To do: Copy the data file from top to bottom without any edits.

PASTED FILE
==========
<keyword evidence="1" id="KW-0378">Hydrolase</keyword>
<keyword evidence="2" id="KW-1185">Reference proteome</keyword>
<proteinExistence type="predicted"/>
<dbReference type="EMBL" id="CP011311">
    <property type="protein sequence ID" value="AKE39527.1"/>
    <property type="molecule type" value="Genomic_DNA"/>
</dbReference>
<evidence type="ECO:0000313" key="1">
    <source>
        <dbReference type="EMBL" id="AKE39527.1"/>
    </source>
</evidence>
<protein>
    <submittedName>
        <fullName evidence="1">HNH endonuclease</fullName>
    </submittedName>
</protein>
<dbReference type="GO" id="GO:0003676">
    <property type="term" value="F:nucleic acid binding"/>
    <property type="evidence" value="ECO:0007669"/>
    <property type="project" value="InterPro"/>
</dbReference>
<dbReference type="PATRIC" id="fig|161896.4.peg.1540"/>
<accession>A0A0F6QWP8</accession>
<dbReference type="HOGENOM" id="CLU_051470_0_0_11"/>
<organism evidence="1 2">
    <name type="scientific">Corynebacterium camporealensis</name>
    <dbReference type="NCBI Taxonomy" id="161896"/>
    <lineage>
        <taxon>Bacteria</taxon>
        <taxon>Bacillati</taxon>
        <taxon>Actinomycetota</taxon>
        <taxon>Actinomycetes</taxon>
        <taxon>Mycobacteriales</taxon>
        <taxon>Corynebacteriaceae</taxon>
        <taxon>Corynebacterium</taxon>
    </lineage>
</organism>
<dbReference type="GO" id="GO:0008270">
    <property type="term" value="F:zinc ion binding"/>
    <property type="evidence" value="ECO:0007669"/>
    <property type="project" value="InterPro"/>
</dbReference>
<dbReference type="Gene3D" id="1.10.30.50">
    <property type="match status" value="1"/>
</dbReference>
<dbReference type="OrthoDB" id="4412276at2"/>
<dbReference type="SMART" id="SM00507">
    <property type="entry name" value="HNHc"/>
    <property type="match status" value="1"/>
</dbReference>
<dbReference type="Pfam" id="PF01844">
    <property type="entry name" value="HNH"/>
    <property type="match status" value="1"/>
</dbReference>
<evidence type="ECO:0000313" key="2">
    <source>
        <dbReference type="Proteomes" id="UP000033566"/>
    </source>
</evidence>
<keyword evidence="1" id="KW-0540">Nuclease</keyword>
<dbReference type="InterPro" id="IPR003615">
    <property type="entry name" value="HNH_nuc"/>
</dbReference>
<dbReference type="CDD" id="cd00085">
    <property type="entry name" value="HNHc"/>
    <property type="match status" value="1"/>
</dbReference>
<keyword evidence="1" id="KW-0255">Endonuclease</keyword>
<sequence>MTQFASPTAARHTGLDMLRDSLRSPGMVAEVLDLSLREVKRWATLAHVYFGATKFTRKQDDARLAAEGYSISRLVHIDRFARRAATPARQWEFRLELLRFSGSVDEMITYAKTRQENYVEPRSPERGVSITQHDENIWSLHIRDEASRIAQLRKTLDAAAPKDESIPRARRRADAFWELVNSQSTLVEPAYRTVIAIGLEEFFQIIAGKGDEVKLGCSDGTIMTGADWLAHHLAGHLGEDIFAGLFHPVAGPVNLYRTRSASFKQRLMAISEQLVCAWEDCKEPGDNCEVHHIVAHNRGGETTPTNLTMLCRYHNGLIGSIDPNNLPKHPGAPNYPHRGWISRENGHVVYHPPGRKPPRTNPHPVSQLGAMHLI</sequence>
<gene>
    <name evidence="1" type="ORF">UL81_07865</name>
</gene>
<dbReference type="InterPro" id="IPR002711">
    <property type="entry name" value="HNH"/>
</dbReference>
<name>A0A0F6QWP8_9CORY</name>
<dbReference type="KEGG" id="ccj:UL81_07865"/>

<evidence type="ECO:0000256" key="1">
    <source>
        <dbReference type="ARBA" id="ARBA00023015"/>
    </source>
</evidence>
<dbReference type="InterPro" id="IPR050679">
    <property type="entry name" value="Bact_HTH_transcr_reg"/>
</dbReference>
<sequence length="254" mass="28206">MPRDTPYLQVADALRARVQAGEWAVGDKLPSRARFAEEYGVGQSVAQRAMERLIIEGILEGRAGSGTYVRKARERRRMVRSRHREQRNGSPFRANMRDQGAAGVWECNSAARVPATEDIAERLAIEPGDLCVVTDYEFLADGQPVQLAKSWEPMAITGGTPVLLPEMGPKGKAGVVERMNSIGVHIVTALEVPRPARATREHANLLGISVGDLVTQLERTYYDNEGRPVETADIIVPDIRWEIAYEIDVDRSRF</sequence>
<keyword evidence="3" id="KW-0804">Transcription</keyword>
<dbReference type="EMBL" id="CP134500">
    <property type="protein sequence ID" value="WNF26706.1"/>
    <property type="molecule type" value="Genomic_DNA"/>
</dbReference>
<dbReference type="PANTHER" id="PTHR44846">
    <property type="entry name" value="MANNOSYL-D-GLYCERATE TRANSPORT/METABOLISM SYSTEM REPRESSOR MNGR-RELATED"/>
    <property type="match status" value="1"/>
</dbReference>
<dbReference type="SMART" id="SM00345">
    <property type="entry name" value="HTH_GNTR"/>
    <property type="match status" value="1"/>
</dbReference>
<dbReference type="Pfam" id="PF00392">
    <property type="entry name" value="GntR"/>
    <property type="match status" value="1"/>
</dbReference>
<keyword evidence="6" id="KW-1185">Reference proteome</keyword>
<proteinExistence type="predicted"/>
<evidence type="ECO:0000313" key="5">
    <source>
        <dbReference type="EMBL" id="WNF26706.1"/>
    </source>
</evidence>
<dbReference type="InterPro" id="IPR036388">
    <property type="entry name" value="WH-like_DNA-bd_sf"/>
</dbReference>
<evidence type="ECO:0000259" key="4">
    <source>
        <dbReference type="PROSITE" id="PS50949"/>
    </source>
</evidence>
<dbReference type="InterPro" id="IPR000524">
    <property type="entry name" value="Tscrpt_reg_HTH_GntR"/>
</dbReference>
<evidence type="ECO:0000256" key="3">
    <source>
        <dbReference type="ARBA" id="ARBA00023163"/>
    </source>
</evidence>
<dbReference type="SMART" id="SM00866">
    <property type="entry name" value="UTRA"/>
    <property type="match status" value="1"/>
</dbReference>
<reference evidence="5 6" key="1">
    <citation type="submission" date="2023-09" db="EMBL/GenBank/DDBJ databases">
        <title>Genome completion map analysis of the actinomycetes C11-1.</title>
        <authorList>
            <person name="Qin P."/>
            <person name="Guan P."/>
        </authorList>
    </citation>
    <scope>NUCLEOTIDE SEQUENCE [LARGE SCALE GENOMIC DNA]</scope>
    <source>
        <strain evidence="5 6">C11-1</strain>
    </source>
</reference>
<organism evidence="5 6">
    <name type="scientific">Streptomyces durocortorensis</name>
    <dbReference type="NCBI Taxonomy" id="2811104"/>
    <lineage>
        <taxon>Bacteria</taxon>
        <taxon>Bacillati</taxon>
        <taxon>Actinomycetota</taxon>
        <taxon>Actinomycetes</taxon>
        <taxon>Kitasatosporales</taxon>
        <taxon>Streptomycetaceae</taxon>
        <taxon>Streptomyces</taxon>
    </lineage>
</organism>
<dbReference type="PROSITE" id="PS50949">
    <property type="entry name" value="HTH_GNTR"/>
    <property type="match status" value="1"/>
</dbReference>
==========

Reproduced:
<keyword evidence="1" id="KW-0378">Hydrolase</keyword>
<keyword evidence="2" id="KW-1185">Reference proteome</keyword>
<proteinExistence type="predicted"/>
<dbReference type="EMBL" id="CP011311">
    <property type="protein sequence ID" value="AKE39527.1"/>
    <property type="molecule type" value="Genomic_DNA"/>
</dbReference>
<evidence type="ECO:0000313" key="1">
    <source>
        <dbReference type="EMBL" id="AKE39527.1"/>
    </source>
</evidence>
<protein>
    <submittedName>
        <fullName evidence="1">HNH endonuclease</fullName>
    </submittedName>
</protein>
<dbReference type="GO" id="GO:0003676">
    <property type="term" value="F:nucleic acid binding"/>
    <property type="evidence" value="ECO:0007669"/>
    <property type="project" value="InterPro"/>
</dbReference>
<dbReference type="PATRIC" id="fig|161896.4.peg.1540"/>
<accession>A0A0F6QWP8</accession>
<dbReference type="HOGENOM" id="CLU_051470_0_0_11"/>
<organism evidence="1 2">
    <name type="scientific">Corynebacterium camporealensis</name>
    <dbReference type="NCBI Taxonomy" id="161896"/>
    <lineage>
        <taxon>Bacteria</taxon>
        <taxon>Bacillati</taxon>
        <taxon>Actinomycetota</taxon>
        <taxon>Actinomycetes</taxon>
        <taxon>Mycobacteriales</taxon>
        <taxon>Corynebacteriaceae</taxon>
        <taxon>Corynebacterium</taxon>
    </lineage>
</organism>
<dbReference type="GO" id="GO:0008270">
    <property type="term" value="F:zinc ion binding"/>
    <property type="evidence" value="ECO:0007669"/>
    <property type="project" value="InterPro"/>
</dbReference>
<dbReference type="Gene3D" id="1.10.30.50">
    <property type="match status" value="1"/>
</dbReference>
<dbReference type="OrthoDB" id="4412276at2"/>
<dbReference type="SMART" id="SM00507">
    <property type="entry name" value="HNHc"/>
    <property type="match status" value="1"/>
</dbReference>
<dbReference type="Pfam" id="PF01844">
    <property type="entry name" value="HNH"/>
    <property type="match status" value="1"/>
</dbReference>
<evidence type="ECO:0000313" key="2">
    <source>
        <dbReference type="Proteomes" id="UP000033566"/>
    </source>
</evidence>
<keyword evidence="1" id="KW-0540">Nuclease</keyword>
<dbReference type="InterPro" id="IPR003615">
    <property type="entry name" value="HNH_nuc"/>
</dbReference>
<dbReference type="CDD" id="cd00085">
    <property type="entry name" value="HNHc"/>
    <property type="match status" value="1"/>
</dbReference>
<keyword evidence="1" id="KW-0255">Endonuclease</keyword>
<sequence>MTQFASPTAARHTGLDMLRDSLRSPGMVAEVLDLSLREVKRWATLAHVYFGATKFTRKQDDARLAAEGYSISRLVHIDRFARRAATPARQWEFRLELLRFSGSVDEMITYAKTRQENYVEPRSPERGVSITQHDENIWSLHIRDEASRIAQLRKTLDAAAPKDESIPRARRRADAFWELVNSQSTLVEPAYRTVIAIGLEEFFQIIAGKGDEVKLGCSDGTIMTGADWLAHHLAGHLGEDIFAGLFHPVAGPVNLYRTRSASFKQRLMAISEQLVCAWEDCKEPGDNCEVHHIVAHNRGGETTPTNLTMLCRYHNGLIGSIDPNNLPKHPGAPNYPHRGWISRENGHVVYHPPGRKPPRTNPHPVSQLGAMHLI</sequence>
<gene>
    <name evidence="1" type="ORF">UL81_07865</name>
</gene>
<dbReference type="InterPro" id="IPR002711">
    <property type="entry name" value="HNH"/>
</dbReference>
<name>A0A0F6QWP8_9CORY</name>
<dbReference type="KEGG" id="ccj:UL81_07865"/>

<evidence type="ECO:0000256" key="1">
    <source>
        <dbReference type="ARBA" id="ARBA00023015"/>
    </source>
</evidence>
<dbReference type="InterPro" id="IPR050679">
    <property type="entry name" value="Bact_HTH_transcr_reg"/>
</dbReference>
<sequence length="254" mass="28206">MPRDTPYLQVADALRARVQAGEWAVGDKLPSRARFAEEYGVGQSVAQRAMERLIIEGILEGRAGSGTYVRKARERRRMVRSRHREQRNGSPFRANMRDQGAAGVWECNSAARVPATEDIAERLAIEPGDLCVVTDYEFLADGQPVQLAKSWEPMAITGGTPVLLPEMGPKGKAGVVERMNSIGVHIVTALEVPRPARATREHANLLGISVGDLVTQLERTYYDNEGRPVETADIIVPDIRWEIAYEIDVDRSRF</sequence>
<keyword evidence="3" id="KW-0804">Transcription</keyword>
<dbReference type="EMBL" id="CP134500">
    <property type="protein sequence ID" value="WNF26706.1"/>
    <property type="molecule type" value="Genomic_DNA"/>
</dbReference>
<dbReference type="PANTHER" id="PTHR44846">
    <property type="entry name" value="MANNOSYL-D-GLYCERATE TRANSPORT/METABOLISM SYSTEM REPRESSOR MNGR-RELATED"/>
    <property type="match status" value="1"/>
</dbReference>
<dbReference type="SMART" id="SM00345">
    <property type="entry name" value="HTH_GNTR"/>
    <property type="match status" value="1"/>
</dbReference>
<dbReference type="Pfam" id="PF00392">
    <property type="entry name" value="GntR"/>
    <property type="match status" value="1"/>
</dbReference>
<keyword evidence="6" id="KW-1185">Reference proteome</keyword>
<proteinExistence type="predicted"/>
<evidence type="ECO:0000313" key="5">
    <source>
        <dbReference type="EMBL" id="WNF26706.1"/>
    </source>
</evidence>
<dbReference type="InterPro" id="IPR036388">
    <property type="entry name" value="WH-like_DNA-bd_sf"/>
</dbReference>
<evidence type="ECO:0000259" key="4">
    <source>
        <dbReference type="PROSITE" id="PS50949"/>
    </source>
</evidence>
<dbReference type="InterPro" id="IPR000524">
    <property type="entry name" value="Tscrpt_reg_HTH_GntR"/>
</dbReference>
<evidence type="ECO:0000256" key="3">
    <source>
        <dbReference type="ARBA" id="ARBA00023163"/>
    </source>
</evidence>
<dbReference type="SMART" id="SM00866">
    <property type="entry name" value="UTRA"/>
    <property type="match status" value="1"/>
</dbReference>
<reference evidence="5 6" key="1">
    <citation type="submission" date="2023-09" db="EMBL/GenBank/DDBJ databases">
        <title>Genome completion map analysis of the actinomycetes C11-1.</title>
        <authorList>
            <person name="Qin P."/>
            <person name="Guan P."/>
        </authorList>
    </citation>
    <scope>NUCLEOTIDE SEQUENCE [LARGE SCALE GENOMIC DNA]</scope>
    <source>
        <strain evidence="5 6">C11-1</strain>
    </source>
</reference>
<organism evidence="5 6">
    <name type="scientific">Streptomyces durocortorensis</name>
    <dbReference type="NCBI Taxonomy" id="2811104"/>
    <lineage>
        <taxon>Bacteria</taxon>
        <taxon>Bacillati</taxon>
        <taxon>Actinomycetota</taxon>
        <taxon>Actinomycetes</taxon>
        <taxon>Kitasatosporales</taxon>
        <taxon>Streptomycetaceae</taxon>
        <taxon>Streptomyces</taxon>
    </lineage>
</organism>
<dbReference type="PROSITE" id="PS50949">
    <property type="entry name" value="HTH_GNTR"/>
    <property type="match status" value="1"/>
</dbReference>